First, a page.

Jordan Peterson’s 12 Rules for Life, Rule 4: Compare Yourself to Who You Were Yesterday

For those of us just joining me, I’ve been reading the (somewhat) controversial Jordan B. Peterson’s 12 Rules for Life: An Antidote to Chaos (Amazon Affiliate link). The fourth chapter is probably the most personally relevant to me of the chapters so far, as it deals with some of the things I have been finding to be an issue in my own life (as anyone who had been painfully excited to see what became of most of my old projects has ever known).

If you just want to hear what I have to say about the book in general, I’ll probably write a review of the book once I’m done.

Rule 4 of Jordan Peterson’s book involves comparing yourself against yourself rather than against other pressures. This is not something that is uncommon; it’s been found in a lot of self-help advice,  but Peterson’s approach either came across clearer or otherwise had a different approach than the other ways I’ve heard it said (I’ve also been listening to Stephen R. Covey’s Seven Habits of Highly Successful People on Audible, and it said something very similar in one of its chapters, so that’s an indication that it could be on me; then again, Covey claims to be more “old-school” than most (in that he rejects some of the trends of the 20th century, a trend Peterson shares).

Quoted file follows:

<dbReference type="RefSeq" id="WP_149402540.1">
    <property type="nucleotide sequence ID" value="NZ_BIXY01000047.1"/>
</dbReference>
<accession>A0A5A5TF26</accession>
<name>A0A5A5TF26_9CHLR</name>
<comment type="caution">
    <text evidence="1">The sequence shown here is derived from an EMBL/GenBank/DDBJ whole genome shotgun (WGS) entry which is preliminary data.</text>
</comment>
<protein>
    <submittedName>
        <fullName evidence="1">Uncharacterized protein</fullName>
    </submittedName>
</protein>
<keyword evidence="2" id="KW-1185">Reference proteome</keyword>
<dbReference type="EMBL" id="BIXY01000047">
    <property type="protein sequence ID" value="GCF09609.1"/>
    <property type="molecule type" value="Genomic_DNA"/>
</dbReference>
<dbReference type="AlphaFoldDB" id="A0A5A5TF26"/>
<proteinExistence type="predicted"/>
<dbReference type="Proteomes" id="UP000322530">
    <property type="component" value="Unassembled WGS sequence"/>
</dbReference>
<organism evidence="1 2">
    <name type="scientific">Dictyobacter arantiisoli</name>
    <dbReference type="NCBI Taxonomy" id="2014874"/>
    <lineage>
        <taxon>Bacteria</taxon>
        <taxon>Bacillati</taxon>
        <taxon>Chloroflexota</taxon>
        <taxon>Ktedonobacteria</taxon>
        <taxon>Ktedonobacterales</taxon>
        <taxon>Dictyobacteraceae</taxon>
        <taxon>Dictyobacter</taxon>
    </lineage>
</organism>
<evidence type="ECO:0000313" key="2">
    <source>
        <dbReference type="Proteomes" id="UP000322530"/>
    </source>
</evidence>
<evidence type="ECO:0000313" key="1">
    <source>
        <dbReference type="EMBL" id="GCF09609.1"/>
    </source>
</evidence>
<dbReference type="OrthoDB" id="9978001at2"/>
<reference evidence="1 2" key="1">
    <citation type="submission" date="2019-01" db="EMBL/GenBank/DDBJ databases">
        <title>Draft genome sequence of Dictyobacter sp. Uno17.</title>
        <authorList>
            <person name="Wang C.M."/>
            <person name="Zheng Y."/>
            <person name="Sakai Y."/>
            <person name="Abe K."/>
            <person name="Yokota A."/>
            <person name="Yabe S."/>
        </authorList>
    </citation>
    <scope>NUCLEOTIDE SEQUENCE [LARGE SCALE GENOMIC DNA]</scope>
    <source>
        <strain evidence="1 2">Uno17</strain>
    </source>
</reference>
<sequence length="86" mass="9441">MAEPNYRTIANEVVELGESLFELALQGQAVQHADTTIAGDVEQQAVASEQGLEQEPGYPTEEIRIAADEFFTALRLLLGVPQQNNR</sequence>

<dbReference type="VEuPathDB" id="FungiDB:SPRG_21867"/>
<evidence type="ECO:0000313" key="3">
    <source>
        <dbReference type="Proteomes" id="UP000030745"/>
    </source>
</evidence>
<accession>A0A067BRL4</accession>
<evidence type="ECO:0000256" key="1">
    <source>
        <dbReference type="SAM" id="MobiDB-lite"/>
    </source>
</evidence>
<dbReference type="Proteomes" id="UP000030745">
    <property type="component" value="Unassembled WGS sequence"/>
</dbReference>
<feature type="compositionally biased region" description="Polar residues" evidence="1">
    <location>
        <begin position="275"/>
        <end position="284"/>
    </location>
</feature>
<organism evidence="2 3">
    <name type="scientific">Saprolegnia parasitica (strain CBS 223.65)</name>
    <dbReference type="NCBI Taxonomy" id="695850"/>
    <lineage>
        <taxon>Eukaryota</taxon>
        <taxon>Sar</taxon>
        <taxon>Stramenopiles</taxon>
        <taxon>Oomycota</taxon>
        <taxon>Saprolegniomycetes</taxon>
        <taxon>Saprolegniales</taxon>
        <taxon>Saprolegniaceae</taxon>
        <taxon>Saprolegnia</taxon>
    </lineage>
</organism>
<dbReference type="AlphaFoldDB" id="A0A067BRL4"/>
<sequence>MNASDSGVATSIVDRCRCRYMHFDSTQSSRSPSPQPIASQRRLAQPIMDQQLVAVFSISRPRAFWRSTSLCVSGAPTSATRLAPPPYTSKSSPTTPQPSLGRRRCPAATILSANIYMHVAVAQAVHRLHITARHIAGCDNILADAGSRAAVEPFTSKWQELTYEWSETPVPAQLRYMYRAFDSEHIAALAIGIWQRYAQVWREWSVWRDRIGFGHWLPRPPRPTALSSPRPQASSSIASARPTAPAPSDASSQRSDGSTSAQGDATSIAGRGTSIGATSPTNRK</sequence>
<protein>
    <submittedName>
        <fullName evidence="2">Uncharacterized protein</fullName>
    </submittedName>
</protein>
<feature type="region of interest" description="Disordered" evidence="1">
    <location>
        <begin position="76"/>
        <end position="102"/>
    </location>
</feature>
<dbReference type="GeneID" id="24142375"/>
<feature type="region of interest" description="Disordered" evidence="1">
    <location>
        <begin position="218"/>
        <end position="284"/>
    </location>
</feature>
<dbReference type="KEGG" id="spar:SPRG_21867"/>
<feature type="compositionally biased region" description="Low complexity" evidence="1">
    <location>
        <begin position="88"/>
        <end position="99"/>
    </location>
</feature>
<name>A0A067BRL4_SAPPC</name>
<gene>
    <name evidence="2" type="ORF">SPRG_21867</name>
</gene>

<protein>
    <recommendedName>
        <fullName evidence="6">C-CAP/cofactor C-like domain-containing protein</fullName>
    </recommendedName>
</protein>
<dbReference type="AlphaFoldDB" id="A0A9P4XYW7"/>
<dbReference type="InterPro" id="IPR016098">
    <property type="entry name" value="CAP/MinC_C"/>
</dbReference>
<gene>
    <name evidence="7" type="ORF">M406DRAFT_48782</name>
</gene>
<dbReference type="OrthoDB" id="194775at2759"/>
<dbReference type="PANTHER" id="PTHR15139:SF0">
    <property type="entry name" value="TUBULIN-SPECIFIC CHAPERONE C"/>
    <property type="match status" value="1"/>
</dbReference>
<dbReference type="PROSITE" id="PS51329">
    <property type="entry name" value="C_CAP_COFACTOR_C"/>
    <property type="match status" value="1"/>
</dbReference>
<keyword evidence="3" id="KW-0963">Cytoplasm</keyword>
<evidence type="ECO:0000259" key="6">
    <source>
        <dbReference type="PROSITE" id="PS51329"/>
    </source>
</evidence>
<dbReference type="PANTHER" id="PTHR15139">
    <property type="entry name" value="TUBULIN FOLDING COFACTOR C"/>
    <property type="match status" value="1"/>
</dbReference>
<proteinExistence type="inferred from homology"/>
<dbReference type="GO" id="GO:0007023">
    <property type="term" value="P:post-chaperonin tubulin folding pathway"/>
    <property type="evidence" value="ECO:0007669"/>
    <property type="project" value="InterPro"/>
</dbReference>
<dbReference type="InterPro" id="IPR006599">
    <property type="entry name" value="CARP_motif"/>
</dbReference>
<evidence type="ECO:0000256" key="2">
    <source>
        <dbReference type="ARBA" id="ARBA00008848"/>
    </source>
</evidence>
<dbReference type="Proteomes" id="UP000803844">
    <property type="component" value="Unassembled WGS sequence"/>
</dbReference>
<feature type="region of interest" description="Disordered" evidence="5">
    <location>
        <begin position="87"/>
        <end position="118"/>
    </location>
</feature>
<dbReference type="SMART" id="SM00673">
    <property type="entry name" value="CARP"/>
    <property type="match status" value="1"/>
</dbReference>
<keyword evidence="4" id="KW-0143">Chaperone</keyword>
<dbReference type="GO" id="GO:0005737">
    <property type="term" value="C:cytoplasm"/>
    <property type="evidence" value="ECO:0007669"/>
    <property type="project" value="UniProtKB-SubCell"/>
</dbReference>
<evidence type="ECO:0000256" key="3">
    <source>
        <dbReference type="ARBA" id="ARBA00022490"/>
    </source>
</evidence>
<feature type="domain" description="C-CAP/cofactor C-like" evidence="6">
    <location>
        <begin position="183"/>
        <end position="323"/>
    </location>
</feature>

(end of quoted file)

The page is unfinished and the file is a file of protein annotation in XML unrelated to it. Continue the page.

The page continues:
One of my favorite points in this chapter is the simple point that Peterson makes to “pay attention”; to be looking for things that you can and will change in your environment. I haven’t quite used that to incredible effect, but it did get my car cleaned out over the weekend.

Another point he makes is that it pays to reward oneself for what has been accomplished. He talks about Pavlovian conditioning in the next chapter and denigrates it, but that is not what he says this is about:

• By forming a cycle where you reward yourself for your actions, you erase some of the negative feedback loops in your life.
• Having constant and recognized achievement reduces the temptation to compare to others, either favorably or unfavorably.
• One thing that Peterson often talks about is the importance of better. The end that you are going for is to keep moving forward, not to be somewhere you’re happy with. Keep with that long enough, and you’re going to see improvement.

A final point that sticks with me is that one of the things that Peterson points out is that our minds are more complex than we necessarily can appreciate, and that we need to develop a relationship with ourselves.

Moving on beyond this a little bit, the point seems to be to make our own motives and minds knowable to the mind, so that we can act in accordance with what our principles are (sorry, Seven Habits bleeding over) rather than impulses and subconscious instinct.

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